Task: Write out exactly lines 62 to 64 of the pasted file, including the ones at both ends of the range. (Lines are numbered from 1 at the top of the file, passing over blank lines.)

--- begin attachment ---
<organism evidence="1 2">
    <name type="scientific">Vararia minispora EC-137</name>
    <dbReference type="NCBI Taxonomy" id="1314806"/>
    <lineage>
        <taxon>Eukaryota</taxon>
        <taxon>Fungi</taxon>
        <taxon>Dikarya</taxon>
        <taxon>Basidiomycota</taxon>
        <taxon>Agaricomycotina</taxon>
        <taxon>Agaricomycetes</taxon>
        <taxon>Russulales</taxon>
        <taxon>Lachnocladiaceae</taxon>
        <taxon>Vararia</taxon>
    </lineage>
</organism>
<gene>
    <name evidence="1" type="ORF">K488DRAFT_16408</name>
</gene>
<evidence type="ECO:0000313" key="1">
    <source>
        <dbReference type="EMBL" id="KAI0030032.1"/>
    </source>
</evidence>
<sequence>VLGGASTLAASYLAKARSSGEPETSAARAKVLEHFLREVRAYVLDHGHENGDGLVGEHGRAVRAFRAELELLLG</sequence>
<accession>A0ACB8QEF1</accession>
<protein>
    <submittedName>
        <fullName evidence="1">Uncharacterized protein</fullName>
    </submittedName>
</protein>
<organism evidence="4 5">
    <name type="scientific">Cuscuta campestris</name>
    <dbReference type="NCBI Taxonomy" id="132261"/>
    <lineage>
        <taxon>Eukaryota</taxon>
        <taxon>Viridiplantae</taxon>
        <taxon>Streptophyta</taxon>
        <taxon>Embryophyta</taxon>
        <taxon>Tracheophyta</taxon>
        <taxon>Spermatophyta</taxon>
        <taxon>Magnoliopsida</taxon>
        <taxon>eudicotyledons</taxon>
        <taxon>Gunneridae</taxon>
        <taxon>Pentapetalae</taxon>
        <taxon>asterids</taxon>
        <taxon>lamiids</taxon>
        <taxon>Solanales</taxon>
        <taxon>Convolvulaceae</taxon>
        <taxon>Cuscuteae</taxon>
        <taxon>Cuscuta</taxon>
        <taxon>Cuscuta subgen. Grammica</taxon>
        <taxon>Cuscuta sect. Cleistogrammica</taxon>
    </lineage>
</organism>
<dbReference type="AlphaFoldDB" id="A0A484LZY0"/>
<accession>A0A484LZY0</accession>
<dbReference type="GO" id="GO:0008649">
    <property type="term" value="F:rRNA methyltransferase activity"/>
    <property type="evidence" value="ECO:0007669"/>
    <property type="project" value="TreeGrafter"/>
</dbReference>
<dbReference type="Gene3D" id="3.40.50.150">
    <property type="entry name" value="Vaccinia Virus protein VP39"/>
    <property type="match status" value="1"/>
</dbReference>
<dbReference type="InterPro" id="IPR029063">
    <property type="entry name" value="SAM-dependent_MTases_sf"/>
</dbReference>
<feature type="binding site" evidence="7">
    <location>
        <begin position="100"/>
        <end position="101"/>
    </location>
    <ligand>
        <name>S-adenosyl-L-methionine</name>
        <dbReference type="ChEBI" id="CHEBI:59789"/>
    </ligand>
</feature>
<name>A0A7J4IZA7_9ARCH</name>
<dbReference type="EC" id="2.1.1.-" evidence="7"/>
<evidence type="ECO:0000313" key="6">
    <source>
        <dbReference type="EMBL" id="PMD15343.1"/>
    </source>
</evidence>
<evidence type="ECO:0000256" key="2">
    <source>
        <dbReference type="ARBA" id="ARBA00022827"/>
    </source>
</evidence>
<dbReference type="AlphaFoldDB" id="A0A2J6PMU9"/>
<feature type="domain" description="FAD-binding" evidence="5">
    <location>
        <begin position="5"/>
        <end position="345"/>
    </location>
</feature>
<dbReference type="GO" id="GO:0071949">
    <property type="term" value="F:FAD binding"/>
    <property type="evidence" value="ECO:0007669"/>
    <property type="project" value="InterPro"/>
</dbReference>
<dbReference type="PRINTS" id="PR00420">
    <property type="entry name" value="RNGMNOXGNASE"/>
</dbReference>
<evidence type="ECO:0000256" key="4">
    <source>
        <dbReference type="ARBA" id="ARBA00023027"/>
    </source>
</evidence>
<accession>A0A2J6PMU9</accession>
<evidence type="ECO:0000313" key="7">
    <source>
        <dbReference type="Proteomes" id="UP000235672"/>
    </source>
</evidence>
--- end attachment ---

<dbReference type="Gene3D" id="3.40.50.150">
    <property type="entry name" value="Vaccinia Virus protein VP39"/>
    <property type="match status" value="1"/>